President Trump pledged to work with California leaders to help the state recover from the deadly Camp Fire during a visit to a burn site in Paradise on Saturday.
"The federal government is behind you, we're all behind you," Trump said, standing between Gov. Jerry Brown and Gov.-elect Newsom, and in front of Paradise's burned-out landscape. As of Trump's visit on Saturday, the Camp Fire has scorched 148,000 acres and killed at least 71 people, with more than 1,000 still listed as missing.
Trump was also joined by Paradise Mayor Jody Jones, Majority Leader Kevin McCarthy, U.S. Rep. Doug LaMalfa, U.S. Rep Ken Calvert and FEMA Administrator Brock Long.
The president praised FEMA and law enforcement officials for their work in the aftermath of the deadliest and most destructive wildfire in modern California history.
"Nobody would've ever thought this could happen," Trump said.
Trump's visit comes days after he seemed to blame state officials for contributing to the fire by not having proper forest management techniques, even though 57 percent of the state's forest land is owned by the federal government.
"There is no reason for these massive, deadly and costly forest fires in California except that forest management is so poor," Trump tweeted a week before his visit. "Billions of dollars are given each year, with so many lives lost, all because of gross mismanagement of the forests. Remedy now, or no more Fed payments!"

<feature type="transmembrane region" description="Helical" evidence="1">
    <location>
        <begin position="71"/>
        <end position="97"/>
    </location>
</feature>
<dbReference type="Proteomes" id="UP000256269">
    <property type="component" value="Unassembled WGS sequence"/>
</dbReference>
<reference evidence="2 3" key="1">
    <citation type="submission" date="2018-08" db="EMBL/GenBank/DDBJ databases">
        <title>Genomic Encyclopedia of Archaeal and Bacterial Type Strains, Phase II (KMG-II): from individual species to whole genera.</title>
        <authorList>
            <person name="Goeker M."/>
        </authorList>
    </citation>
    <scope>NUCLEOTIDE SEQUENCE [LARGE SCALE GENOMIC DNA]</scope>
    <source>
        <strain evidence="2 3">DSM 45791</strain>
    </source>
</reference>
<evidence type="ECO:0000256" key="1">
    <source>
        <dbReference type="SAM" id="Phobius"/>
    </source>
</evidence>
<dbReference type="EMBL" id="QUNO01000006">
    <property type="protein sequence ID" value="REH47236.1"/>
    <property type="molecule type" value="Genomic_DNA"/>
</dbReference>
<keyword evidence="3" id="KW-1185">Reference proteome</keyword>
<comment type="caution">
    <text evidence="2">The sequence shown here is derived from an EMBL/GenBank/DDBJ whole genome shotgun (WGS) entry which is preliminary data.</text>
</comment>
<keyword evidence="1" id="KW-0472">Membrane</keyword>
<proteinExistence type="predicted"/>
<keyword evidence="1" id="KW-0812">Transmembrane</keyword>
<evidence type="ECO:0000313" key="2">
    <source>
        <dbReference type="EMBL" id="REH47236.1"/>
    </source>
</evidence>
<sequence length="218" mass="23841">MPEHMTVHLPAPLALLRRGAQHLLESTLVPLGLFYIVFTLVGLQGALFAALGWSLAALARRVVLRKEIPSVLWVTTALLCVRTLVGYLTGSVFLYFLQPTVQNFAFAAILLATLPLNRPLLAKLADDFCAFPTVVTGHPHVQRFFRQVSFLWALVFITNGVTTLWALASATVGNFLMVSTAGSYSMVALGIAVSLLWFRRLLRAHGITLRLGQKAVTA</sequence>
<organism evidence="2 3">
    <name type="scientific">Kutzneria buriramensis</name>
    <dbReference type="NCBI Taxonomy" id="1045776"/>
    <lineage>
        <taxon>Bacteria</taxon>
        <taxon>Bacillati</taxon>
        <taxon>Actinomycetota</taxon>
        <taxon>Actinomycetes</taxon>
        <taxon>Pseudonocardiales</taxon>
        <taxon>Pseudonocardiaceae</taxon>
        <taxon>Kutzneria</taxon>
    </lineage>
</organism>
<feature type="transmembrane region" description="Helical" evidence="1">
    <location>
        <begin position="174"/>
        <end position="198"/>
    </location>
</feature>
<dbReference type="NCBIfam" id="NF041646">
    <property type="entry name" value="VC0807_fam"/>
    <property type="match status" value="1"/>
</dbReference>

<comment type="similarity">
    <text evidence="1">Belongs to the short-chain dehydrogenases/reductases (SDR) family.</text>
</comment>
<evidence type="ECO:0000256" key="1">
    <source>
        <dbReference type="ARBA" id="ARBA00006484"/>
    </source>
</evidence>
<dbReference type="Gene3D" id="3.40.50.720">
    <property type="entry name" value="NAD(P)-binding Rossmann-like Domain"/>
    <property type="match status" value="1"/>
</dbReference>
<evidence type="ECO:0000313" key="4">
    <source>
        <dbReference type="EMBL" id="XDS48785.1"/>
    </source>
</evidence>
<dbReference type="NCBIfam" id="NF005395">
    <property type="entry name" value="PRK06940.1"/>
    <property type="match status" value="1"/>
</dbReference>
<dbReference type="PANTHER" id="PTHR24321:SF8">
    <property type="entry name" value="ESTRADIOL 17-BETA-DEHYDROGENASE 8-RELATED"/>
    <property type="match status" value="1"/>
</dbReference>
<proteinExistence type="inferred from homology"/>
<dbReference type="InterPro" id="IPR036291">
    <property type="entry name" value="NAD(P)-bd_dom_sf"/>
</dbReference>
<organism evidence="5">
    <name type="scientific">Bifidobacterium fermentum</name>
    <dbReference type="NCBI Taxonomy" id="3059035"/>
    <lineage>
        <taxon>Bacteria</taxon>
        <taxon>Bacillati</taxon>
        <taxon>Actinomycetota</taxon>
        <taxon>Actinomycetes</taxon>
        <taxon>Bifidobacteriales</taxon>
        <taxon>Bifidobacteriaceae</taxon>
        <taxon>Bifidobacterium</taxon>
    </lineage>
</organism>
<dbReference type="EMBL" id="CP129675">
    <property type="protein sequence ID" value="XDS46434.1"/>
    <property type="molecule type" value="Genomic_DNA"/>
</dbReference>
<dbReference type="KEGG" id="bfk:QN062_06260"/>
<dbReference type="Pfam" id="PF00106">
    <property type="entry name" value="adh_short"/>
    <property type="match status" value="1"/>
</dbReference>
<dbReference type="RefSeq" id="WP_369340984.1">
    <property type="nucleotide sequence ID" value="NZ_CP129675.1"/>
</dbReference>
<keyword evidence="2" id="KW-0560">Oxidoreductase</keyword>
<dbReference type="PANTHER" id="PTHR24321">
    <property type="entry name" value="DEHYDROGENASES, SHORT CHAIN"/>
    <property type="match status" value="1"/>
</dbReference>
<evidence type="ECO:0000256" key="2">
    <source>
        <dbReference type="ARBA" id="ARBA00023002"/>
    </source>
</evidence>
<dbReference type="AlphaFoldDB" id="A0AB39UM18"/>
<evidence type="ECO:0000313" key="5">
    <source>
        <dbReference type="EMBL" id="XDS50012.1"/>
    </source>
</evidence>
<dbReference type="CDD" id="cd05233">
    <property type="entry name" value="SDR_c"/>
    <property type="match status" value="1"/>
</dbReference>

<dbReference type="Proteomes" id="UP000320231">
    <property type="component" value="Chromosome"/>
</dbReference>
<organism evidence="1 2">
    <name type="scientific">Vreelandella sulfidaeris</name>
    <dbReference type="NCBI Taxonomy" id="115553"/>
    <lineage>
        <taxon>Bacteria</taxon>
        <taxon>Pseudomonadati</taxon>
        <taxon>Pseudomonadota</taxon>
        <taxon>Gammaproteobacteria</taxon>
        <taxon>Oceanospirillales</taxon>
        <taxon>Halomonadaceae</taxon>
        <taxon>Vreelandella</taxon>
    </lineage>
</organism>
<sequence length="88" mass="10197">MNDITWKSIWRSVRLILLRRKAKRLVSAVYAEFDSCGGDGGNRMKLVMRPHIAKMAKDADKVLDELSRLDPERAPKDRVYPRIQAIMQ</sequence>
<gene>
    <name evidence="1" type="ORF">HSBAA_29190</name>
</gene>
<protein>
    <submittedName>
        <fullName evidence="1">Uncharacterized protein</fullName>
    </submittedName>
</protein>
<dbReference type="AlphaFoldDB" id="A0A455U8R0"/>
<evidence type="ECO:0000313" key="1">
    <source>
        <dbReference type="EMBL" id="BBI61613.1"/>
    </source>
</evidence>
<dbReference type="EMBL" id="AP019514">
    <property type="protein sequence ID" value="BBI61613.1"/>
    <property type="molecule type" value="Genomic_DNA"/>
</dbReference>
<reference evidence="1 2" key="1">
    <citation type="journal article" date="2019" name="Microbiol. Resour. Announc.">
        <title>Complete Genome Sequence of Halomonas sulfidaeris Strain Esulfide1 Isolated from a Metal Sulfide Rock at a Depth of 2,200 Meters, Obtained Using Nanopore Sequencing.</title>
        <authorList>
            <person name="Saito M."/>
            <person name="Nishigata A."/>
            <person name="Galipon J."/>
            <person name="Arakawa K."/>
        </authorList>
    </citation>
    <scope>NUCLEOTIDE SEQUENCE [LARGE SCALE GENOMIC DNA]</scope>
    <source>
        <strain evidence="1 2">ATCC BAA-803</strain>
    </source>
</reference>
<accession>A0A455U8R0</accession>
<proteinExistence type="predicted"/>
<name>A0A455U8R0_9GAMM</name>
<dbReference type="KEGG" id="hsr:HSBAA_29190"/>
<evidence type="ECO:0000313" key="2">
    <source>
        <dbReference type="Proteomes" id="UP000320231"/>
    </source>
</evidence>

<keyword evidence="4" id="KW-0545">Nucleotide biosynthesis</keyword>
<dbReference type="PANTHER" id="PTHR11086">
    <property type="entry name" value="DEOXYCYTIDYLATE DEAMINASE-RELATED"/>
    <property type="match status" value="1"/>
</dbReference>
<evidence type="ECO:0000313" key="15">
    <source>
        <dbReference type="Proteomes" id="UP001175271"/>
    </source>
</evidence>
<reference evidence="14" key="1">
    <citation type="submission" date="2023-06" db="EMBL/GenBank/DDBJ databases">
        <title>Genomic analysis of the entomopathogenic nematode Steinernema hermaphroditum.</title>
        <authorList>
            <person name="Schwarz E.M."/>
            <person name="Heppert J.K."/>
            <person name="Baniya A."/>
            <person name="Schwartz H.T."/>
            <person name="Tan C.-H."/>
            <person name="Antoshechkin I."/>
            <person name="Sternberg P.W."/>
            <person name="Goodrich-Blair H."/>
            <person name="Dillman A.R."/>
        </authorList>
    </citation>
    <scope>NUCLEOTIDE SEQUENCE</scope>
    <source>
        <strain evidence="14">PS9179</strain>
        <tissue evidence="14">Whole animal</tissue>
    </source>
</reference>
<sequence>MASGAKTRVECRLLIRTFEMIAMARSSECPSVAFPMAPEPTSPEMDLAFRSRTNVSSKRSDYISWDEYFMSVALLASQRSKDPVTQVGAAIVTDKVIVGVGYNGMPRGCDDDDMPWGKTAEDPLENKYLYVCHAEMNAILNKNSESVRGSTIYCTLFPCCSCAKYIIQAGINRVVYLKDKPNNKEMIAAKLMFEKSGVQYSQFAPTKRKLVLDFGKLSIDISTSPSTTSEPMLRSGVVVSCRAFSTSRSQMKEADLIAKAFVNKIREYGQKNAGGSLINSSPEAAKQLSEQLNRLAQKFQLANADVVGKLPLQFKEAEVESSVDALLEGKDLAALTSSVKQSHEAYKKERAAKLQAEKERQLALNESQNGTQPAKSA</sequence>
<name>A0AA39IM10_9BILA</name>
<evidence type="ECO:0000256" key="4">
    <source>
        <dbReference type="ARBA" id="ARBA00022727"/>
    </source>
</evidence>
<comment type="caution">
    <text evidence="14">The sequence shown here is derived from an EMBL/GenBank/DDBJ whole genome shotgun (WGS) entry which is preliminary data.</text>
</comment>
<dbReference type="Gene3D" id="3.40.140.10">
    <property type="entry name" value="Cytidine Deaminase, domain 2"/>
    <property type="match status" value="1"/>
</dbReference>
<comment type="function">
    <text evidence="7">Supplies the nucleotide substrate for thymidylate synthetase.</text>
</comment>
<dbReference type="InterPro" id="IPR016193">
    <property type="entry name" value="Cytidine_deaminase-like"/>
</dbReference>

Two days later, Trump approved a major disaster declaration that Brown had requested, providing additional federal resources and money to help the state deal with the fire's devastation.
"The people that are right here — local people, state people — are doing the work," Brown said on Saturday. "Federal government provides some help and a lot of money and some expertise, and somehow we'll pull through it together."
Trump arrived in Chico by helicopter around 11 a.m. Dozens of supporters lined the exit to the airport and the motorcade's route, with many waving U.S. flags. One supporter held a "Welcome President Trump" sign, while another person along the route held one that said, "Our Fault: Really?"
According to Trump, he spoke with Brown and Newsom about what can be done to prevent future disasters, and he said they were all committed to improving forest management, a topic Trump brought up numerous times during his visit.
"I think everybody's seen the light," Trump said. "I don't think we'll have this again to this extent. Hopefully this will be the last of these because this was a really, really bad one."
This post has been updated to clarify the portion of California forests owned by the federal government.